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Sotheby's Launches Aboriginal Art Auctions in New York This November

NEW YORK, 23 May 2019 – Sotheby’s is pleased to announce that our auctions of Aboriginal Art will now be presented in our New York headquarters. The first such sale will be held this November, alongside our marquee auctions of Contemporary Art and will feature works created by artists from the world’s oldest continuous culture, including early museum-quality artefacts dating from the 18th century to cutting-edge post-colonial and political Contemporary Art.

The November sale will mark the first Aboriginal Art auction to be held outside of Australia or Europe by an international auction house. Sotheby’s has conducted standalone Aboriginal Art auctions since 1997, with sales held in Australia from 1997 to 2009, and in London from 2015 to 2018. The sales will be led by Tim Klingender, who has overseen all such sales at Sotheby’s since their inception in 1996.

“Australian Indigenous Art has always been of global interest, with buyers in recent London sales bidding from Europe, the Middle East, Asia, North & South America, and Australia. It has been my ambition for many years to conduct these sales in New York and 2019 marks 30 years since the landmark traveling exhibition ‘Dreamings – The Art of Aboriginal Australia’ at the Asia Society galleries introduced the city to this dynamic art movement. Since then, interest in the field has grown continuously, and it is now collected in depth by many of the world’s leading museums and private collectors,” said Timothy Klingender, Sotheby’s Senior Consultant Australian Art.

Early additions to the inaugural November auction include two masterworks by Emily Kame Kngwarreye, the most internationally acclaimed female Aboriginal artist, emerging from the renowned European Collection of Thomas Vroom. Summer Celebration 1991 and Untitled 1990 (right) are both rare, large-scale, early paintings, and the latter piece was included in the artist’s touring retrospective co-curated by The National Art Center, Tokyo and The National Museum of Australia, Canberra.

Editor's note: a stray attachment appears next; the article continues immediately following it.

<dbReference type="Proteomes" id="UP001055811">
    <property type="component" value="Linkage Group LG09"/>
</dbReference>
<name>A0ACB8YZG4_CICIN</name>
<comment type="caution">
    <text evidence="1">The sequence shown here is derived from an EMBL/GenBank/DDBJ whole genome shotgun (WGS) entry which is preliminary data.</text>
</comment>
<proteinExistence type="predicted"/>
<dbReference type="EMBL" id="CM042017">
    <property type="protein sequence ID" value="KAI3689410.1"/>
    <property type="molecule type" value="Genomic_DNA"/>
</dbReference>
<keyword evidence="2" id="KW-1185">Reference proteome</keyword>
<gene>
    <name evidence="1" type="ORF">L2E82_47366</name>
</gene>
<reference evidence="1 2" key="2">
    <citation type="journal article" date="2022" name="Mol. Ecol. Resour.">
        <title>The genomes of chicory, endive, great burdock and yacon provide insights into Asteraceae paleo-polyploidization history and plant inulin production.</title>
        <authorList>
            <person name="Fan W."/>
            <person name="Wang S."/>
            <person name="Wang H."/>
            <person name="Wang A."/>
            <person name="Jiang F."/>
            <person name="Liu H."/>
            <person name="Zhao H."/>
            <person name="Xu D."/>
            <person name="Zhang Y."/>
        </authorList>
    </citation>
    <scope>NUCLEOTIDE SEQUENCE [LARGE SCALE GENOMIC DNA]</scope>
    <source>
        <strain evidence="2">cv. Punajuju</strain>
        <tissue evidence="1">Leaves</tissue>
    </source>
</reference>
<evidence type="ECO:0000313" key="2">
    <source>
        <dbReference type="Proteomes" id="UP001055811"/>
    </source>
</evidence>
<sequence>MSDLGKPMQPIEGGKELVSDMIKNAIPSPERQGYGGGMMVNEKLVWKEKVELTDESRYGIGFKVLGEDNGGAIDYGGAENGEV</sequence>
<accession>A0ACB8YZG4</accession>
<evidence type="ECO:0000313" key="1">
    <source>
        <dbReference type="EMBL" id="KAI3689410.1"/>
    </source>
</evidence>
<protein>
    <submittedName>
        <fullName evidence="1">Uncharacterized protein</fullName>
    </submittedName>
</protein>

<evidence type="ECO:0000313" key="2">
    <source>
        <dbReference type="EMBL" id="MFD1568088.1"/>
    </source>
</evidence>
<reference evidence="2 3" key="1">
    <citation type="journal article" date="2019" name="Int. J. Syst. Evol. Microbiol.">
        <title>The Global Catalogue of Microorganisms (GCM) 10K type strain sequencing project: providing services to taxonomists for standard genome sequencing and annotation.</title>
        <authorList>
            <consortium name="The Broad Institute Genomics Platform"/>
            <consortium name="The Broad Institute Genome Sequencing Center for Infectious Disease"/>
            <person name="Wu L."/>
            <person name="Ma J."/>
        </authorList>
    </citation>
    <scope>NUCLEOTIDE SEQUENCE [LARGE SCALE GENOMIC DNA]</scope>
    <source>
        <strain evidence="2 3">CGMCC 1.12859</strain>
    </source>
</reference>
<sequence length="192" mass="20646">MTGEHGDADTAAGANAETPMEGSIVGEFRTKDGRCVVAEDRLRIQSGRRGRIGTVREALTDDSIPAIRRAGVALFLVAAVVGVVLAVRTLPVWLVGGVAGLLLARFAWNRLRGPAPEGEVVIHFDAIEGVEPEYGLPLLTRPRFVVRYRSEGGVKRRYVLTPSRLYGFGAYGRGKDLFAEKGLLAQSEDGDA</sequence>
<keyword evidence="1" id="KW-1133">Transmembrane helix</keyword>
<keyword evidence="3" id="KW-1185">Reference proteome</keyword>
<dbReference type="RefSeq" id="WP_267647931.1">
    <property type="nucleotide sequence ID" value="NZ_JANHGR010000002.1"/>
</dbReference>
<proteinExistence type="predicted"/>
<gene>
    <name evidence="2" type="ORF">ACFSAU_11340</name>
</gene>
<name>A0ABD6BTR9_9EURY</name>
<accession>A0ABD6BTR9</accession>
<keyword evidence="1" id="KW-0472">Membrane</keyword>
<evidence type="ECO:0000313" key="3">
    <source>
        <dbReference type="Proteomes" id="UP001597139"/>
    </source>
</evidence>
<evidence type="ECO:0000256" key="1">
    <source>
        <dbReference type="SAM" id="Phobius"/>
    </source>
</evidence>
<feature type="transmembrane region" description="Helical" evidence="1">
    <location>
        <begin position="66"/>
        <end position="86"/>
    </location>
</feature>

Sotheby’s has remained the continuous market leader in the field of Aboriginal Art for more than 20 years, and holds the record for the highest price achieved for Aboriginal Art at auction, as well as the highest overall sale total. Recent sales have included works from some of the world’s most renowned collections, including the Thomas Vroom Collection, the collection of the late Gabrielle Pizzi, and the collection of Fiona Brockhoff. Recent record prices include:

Highest auction price for a living Australian Aboriginal artist
Michael Nelson Tjakamarra, Five Stories, £401,000

Highest auction price for an Australian Indigenous sculpture
Benedict Munkara, Untitled, Male and Female Figures of Purukapali and Bima, £251,000

Highest auction price for an Australian Indigenous artefact
A Broad Shield, Lower Murray River, Early 19th Century, £87,000

Highest auction price for an Australian Indigenous bark painting
Jack Karedada, Namarali – The First One, £100,000






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  • Emily Kame Kngwarreye, Summer Celebration 1991, Estmate $300/500.000
    Emily Kame Kngwarreye, Summer Celebration 1991, Estmate $300/500.000
    Sotheby’s Auktionshaus